March 7th

Charlie Sheen was fired from the sitcom "Two and a Half Men" by Warner Bros. Television following repeated misbehavior and weeks of the actor's angry, often-manic media campaign against his studio bosses.
That Darn Priest
Iraq held an election in which neither the Sunni-backed coalition nor the Shiite political bloc won a majority, spawning an eight-month deadlock and stalling formation of a new government.
Iraqi insurgency (2003–11)
John R. Bolton was nominated by President Bush to be U.S. ambassador to the UN.
John R. Bolton
V. Gene Robinson was invested in Concord, N.H., as the Episcopal Church's first openly gay bishop.
Gene Robinson
A four-day walkout by Broadway musicians began.
2003 Broadway musicians strike
Three U.S. servicemen were convicted in the rape of a 12-year-old Okinawa girl and sentenced by a Japanese court to up to seven years in prison.
1995 Okinawa rape incident
Iran broke off diplomatic relations with Britain over Salman Rushdie's novel Satanic Verses.
The Satanic Verses controversy
The Senate revised its filibuster rule, allowing 60 senators to limit debate in most cases, instead of the previously required two-thirds of senators present.
Filibuster in the United States Senate
A speech by Sheikh Mujibur Rahman helps spark the Bangladesh war of independence. Bangladesh's founding leader made his historical speech at a time of mounting tensions between East Pakistan, which later became Bangladesh, and West Pakistan, which became present-day Pakistan.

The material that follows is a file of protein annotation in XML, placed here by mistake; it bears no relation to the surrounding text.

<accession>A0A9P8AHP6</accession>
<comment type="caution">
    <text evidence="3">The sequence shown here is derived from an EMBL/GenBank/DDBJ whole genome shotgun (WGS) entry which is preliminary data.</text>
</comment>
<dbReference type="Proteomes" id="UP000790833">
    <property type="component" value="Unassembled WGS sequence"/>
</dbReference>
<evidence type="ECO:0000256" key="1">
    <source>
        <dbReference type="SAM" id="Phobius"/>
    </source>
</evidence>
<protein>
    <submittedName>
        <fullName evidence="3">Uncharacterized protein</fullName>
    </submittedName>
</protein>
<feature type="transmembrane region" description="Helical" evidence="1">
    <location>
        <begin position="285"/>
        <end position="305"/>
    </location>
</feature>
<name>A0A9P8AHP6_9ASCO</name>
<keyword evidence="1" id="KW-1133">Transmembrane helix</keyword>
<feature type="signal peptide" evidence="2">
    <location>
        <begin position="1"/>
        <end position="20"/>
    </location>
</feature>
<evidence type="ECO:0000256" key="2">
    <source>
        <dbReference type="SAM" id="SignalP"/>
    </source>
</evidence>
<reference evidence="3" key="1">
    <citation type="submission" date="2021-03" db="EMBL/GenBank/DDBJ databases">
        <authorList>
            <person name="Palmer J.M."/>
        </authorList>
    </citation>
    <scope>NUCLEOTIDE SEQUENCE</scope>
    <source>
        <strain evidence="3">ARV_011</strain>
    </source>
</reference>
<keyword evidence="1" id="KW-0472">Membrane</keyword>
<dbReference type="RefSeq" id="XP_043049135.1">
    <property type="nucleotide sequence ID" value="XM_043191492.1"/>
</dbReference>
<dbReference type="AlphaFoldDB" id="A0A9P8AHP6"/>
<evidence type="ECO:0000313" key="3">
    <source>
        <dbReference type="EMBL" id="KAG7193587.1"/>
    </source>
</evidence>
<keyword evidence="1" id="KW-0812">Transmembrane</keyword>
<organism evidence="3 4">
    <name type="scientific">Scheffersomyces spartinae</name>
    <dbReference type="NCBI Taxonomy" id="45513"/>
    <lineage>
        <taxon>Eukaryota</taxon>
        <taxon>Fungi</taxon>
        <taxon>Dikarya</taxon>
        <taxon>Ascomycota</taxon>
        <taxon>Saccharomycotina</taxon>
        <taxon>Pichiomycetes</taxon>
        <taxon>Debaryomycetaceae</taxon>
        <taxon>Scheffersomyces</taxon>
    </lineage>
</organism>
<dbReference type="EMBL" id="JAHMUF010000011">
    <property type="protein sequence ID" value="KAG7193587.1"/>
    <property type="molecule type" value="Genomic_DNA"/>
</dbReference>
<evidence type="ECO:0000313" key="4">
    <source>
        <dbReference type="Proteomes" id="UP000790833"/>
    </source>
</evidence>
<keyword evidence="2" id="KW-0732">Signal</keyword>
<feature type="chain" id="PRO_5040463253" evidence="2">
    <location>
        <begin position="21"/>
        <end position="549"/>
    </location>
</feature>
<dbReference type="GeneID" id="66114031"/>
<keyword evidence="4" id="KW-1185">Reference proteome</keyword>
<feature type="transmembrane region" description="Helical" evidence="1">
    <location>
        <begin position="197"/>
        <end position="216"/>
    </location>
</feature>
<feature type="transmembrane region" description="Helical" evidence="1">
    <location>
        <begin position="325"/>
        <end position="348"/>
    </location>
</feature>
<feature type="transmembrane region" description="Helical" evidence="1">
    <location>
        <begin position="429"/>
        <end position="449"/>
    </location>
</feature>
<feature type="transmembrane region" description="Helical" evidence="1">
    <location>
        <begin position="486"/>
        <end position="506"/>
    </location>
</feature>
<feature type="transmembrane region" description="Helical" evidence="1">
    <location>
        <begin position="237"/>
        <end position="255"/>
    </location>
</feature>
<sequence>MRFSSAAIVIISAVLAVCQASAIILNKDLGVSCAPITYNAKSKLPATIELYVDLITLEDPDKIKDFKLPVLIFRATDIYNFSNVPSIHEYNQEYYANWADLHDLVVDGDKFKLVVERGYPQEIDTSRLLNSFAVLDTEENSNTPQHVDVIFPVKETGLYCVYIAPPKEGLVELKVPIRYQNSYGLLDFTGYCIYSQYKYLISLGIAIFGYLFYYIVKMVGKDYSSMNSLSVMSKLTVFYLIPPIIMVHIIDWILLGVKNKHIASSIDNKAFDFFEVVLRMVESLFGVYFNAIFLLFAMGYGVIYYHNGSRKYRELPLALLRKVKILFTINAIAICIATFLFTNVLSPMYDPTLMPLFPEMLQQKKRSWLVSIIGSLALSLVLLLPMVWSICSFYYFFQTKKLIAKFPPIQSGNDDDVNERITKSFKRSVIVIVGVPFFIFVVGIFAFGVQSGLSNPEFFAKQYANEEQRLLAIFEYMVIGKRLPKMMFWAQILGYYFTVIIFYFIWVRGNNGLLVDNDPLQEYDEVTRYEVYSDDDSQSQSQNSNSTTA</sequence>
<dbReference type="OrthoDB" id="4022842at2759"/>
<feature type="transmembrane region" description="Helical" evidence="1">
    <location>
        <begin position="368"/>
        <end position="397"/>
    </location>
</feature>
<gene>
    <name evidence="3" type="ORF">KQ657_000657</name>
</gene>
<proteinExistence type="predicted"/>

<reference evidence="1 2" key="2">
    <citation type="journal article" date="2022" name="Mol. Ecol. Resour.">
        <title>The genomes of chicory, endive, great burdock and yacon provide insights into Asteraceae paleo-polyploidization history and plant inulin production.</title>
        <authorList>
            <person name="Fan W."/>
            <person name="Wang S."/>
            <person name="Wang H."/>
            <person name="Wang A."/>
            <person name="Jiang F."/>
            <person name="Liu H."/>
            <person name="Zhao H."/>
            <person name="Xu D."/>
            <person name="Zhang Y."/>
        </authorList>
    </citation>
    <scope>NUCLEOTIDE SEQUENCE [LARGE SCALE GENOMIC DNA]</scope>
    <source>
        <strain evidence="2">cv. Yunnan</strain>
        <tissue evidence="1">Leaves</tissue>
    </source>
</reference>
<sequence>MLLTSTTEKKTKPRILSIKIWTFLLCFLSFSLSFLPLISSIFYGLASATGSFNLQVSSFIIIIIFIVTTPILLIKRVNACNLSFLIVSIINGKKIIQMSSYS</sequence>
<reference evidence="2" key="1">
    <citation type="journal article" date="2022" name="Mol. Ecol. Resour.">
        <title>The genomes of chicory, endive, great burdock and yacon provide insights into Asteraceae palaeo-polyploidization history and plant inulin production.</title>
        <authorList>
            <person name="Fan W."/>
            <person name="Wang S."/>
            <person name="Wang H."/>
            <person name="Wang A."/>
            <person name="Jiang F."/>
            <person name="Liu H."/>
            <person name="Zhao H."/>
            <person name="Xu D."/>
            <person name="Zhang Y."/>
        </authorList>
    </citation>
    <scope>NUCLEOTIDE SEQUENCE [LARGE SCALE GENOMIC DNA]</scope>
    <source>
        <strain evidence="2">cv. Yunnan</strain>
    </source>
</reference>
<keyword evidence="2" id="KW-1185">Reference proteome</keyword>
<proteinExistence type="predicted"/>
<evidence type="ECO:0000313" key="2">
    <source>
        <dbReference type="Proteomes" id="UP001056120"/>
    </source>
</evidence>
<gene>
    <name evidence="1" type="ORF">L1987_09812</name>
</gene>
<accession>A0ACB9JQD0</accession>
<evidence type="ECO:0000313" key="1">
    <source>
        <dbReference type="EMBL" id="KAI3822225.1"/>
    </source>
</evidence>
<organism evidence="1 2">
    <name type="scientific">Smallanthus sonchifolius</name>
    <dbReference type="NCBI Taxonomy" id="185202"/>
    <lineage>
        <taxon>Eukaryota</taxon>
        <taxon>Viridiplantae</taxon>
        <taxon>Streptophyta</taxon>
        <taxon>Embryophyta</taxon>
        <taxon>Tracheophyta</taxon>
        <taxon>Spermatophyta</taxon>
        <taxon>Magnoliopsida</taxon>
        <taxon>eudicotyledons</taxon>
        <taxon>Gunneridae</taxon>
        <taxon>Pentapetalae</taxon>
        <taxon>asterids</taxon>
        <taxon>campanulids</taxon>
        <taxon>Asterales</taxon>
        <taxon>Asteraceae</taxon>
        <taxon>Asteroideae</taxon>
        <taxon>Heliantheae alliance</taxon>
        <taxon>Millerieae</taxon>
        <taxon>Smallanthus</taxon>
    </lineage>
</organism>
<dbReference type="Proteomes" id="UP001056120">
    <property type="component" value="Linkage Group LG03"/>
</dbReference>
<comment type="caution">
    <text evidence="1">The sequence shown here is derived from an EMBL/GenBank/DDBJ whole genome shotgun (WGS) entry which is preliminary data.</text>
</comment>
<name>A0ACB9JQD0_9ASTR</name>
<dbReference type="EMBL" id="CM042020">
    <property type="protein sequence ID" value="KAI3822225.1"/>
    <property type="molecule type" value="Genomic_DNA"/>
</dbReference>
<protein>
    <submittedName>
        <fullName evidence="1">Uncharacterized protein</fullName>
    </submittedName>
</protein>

Bangladesh Jamaat-e-Islami
Police brutally attack civil rights marchers in Selma, Alabama. Scores of demonstrators were injured, and the day entered history books as Bloody Sunday. The event helped to shift public opinion in favor of the Civil Rights movement.
Selma to Montgomery marches
U.S. troops capture the Ludendorff Bridge and cross the Rhine at Remagen. The legendary capture yielded little strategic advantage but it elevated the morale of the U.S. troops in pursuit of retreating German fighters,
Battle of Remagen
Adolf Hitler broke the Treaty of Versailles and the Locarno Pact when he ordered troops to march into the Rhineland.
Remilitarization of the Rhineland
The first two-way transatlantic telephone takes place. The conversation between the post office in London and Bell Laboratories in New York was established using a short-wave radio signal.
Timeline of the telephone
Roald Amundsen announces discovery of the South Pole.
Roald Amundsen
The SS Kaiser Wilhelm der Grosse becomes the first ship to send wireless signals to shore. The German transatlantic liner was fitted with wireless communication by its owner, Norddeutscher Lloyd, in order to outdo its rival Hamburg America Line.
SS Kaiser Wilhelm der Grosse
Alexander Graham Bell received a patent for the telephone.
Alexander Graham Bell
Composer Maurice Ravel was born in Ciboure, France.
Maurice Ravel
In a three-hour speech to the U.S. Senate, Daniel Webster endorsed the Compromise of 1850 as a means of preserving the Union.
Henry Clay
King Henry VIII's divorce request is denied by the Pope. Henry then declares that he, not the Pope, is supreme head of England's church.
Pope Clement VII
Roman Emperor Antoninus Pius dies and is succeeded by co-Emperors Marcus Aurelius and Lucius Verus, an unprecedented political arrangement in the Roman Empire.
Marcus Aurelius